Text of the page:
According to documented information released by nearby producers, beneath the massive halite body of the salar (with high resistivity indicated) it is possible to find an aquifer of gravel and sand with good hydraulic condition.
The resistivity profile shows towards the west a deep aquifer (target area 1) with lower resistivity which is interpreted as more concentrated brine in the west side of the salar.
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The Company is not treating historical estimates as current mineral resources or reserves. The Company has not undertaken any independent investigation of the drill results or resource estimates nor has it independently analyzed the results of the previous exploration work in order to verify the resources. The Company believes that these historical results and estimates provide a conceptual indication of the potential of mineral occurrences within the project and are relevant to ongoing exploration.
Liberty One holds 39,000 acres in the Pocitos salar in a region of significant exploration and production.
Only the surface of Pocitos salar has been sampled, by DGFM in 1979 and by Li3 Energy Inc, in 2010.
Both companies identified lithium anomalies close the surface of the salar.
The geophysics carried out for Li3 Energy, Inc. confirms that the salar extends beneath the alluvial fan from the West trending towards Liberty One property.
The basin is at least 500 meters deep.
Pocitos salar is an exploration target with high potential to host lithium–bearing brine at depth.
The property holds potential as a major lithium resource able to meet growing global demand.
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The “North Paradox” property consists of 233 placer claims encompassing 4,480 acres located upon the Paradox Basin in Grand County, Utah, 15 km west of the town of Moab, in southeastern Utah.
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Bradley Hoeppner, President & Director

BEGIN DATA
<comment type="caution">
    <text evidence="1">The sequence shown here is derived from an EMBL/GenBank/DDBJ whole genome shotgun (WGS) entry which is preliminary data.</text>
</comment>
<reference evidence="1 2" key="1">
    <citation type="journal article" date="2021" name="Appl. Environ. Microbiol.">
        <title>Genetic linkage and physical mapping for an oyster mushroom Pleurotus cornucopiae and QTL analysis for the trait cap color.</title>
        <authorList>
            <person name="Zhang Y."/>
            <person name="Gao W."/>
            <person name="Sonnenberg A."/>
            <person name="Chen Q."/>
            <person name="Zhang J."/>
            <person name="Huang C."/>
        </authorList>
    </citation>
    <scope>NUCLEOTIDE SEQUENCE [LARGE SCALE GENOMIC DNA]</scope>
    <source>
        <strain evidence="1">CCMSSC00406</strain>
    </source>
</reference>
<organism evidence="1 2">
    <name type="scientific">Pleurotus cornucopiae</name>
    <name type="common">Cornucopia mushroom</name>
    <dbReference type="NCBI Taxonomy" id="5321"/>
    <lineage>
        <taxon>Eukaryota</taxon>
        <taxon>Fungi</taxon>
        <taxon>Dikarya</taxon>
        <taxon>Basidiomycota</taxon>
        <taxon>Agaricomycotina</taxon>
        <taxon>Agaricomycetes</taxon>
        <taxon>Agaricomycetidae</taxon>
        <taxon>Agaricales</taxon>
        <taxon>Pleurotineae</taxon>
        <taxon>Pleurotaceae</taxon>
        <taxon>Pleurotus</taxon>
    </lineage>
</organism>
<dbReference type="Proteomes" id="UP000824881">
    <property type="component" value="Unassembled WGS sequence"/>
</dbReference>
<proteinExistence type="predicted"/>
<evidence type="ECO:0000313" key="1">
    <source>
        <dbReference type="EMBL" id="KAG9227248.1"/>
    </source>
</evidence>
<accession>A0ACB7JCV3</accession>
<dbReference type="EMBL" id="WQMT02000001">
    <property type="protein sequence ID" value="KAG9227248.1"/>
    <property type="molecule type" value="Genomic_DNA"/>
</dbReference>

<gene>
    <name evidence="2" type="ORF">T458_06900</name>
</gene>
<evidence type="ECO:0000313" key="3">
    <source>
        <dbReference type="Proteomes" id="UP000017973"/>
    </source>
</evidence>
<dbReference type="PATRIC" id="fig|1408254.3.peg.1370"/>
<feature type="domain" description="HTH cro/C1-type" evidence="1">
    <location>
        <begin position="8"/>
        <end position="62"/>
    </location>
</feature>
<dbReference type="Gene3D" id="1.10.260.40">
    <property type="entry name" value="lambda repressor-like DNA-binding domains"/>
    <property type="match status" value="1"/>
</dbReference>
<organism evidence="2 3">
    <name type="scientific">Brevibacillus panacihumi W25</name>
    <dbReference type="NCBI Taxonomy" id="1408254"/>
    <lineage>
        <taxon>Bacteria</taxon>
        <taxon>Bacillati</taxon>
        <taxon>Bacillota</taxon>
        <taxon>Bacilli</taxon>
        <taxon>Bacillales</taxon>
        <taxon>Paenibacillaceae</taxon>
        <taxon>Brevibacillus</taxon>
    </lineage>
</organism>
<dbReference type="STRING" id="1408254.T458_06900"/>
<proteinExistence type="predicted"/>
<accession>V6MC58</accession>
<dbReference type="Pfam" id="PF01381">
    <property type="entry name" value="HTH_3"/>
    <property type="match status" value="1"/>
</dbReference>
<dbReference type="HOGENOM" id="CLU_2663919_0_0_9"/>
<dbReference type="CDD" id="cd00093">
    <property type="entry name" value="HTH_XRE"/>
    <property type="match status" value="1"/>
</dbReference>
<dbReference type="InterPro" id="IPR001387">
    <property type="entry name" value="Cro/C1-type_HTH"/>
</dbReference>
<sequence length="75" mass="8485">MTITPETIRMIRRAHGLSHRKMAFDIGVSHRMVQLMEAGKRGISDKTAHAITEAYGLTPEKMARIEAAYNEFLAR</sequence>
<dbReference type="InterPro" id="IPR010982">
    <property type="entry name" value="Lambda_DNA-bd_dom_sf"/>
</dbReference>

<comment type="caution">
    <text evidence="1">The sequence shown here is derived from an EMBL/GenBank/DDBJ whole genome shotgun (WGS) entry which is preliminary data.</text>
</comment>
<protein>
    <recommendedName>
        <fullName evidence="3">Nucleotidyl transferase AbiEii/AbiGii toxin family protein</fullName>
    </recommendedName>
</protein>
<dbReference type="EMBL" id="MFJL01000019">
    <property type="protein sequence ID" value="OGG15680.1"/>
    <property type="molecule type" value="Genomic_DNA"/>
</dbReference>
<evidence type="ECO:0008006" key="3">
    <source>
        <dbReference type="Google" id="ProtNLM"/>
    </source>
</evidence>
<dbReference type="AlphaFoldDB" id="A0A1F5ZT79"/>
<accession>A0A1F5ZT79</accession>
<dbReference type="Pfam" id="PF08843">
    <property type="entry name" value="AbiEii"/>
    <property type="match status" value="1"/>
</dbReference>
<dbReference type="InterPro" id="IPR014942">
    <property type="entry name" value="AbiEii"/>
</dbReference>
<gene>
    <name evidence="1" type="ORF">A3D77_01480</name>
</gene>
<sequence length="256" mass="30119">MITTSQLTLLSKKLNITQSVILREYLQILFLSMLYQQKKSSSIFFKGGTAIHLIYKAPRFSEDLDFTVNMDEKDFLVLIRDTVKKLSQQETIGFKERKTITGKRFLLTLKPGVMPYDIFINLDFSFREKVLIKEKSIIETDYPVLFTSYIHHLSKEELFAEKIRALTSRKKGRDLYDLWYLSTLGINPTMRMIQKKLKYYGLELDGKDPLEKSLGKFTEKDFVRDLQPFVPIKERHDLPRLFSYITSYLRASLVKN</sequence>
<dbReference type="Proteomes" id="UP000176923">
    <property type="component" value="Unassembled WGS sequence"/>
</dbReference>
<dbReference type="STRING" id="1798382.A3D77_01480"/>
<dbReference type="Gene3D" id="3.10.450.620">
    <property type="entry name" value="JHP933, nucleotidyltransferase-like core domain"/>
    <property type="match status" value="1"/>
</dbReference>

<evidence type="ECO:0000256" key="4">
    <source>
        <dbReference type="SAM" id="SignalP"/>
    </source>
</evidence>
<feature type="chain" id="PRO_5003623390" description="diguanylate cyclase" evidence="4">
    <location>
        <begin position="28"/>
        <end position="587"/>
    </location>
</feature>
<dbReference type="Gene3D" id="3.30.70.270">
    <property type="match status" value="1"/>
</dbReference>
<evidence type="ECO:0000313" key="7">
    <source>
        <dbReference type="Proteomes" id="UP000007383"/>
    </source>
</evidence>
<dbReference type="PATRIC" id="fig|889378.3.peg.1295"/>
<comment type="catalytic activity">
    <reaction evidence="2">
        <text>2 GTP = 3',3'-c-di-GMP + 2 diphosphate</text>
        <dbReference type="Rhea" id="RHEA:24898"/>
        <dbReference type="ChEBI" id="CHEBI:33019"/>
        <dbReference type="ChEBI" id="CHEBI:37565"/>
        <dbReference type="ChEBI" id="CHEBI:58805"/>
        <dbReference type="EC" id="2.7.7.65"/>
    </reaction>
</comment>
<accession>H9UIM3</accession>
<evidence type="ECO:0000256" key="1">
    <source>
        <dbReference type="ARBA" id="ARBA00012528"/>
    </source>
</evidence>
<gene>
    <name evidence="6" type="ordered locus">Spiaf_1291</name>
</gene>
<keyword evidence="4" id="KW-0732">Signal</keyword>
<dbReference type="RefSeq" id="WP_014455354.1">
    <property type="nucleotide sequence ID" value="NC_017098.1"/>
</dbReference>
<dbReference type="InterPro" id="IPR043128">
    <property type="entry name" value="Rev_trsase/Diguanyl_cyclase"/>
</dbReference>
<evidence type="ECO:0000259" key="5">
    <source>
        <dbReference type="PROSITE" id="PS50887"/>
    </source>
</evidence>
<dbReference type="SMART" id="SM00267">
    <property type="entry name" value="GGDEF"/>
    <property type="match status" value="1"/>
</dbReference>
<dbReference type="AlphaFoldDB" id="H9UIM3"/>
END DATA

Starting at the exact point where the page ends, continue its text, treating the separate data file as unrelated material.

Mr. Hoeppner has participated in a variety of roles within the public markets sector and with a number of publicly listed companies for over 10 years. During this time, he has been instrumental in the successful closing of more than 100 million dollars of public company financing’s. Bradley has played a key role in re-structuring public companies and has been a director of King’s Bay Gold Corp., a TSX-V listed company focused on the exploration of cobalt and other specialty and rare minerals in eastern Canada, principally slated for commercial activities within the burgeoning technology sector (February 2016 to present). Bradley is also a director of Berkwood Resources Corp., a TSX-V listed company involved in the exploration for graphite in Quebec. Previously, he enjoyed a period of service with a Member of Canada’s Parliament, and a turn spent successfully speculating in the real estate market.
Morgan Tincher, Interim CFO & Director
Mr. Tincher brings +20 years of corporate finance experience and +12 years of finance advisory expertise in the technology, entertainment and natural resources sectors with a focus on public and private financing, corporate governance, merger structure, acquisitions and IPOs. Mr. Tincher’s responsibilities include all financial operations management, stakeholder engagement, compliance and regulatory matters. Prior to Liberty One Lithium Corp., he served as CEO, President and Director of Oculus Ventures Corporation (2012 to 2014) through reverse merger acquisition and capitalization ($20MM) of Toronto based Slyce Inc. (now Pounce Technologies Inc.). During the same period, Mr. Tincher assisted in the capitalization ($10MM) of Trace Intelligent Systems of Venice, CA, which led to the acquisition of Draganfly Innovations Inc. Mr. Tincher served (2007-2011) as VP Finance at Probe Resources Ltd. (now Rooster Energy Ltd.) assisting in raising >$50MM in capital via both debt and equity offerings. Mr. Tincher also served as a Director of Inform Resources Corp. (September 2013 to October 2015) and currently serves on the boards of two privately held companies.
Fiscal Year End: Dec 31
Shares Outstanding (02/16/17): 32.73M
Liberty One Lithium Corp
1920 -1177 W Hastings Street
Vancouver, BC V6E 2K3 Canada
T (604) 343-4547
Legal Counsel (Canada): McMillan LLP
Legal Counsel (USA): Greenberg Traurig, LLP
Auditors: Dale Matheson Carr-Hilton Labonte LLP.
Transfer Agent: (Canada) CST Trust Company
Transfer Agent: (USA) American Stock & Trust Company, LLC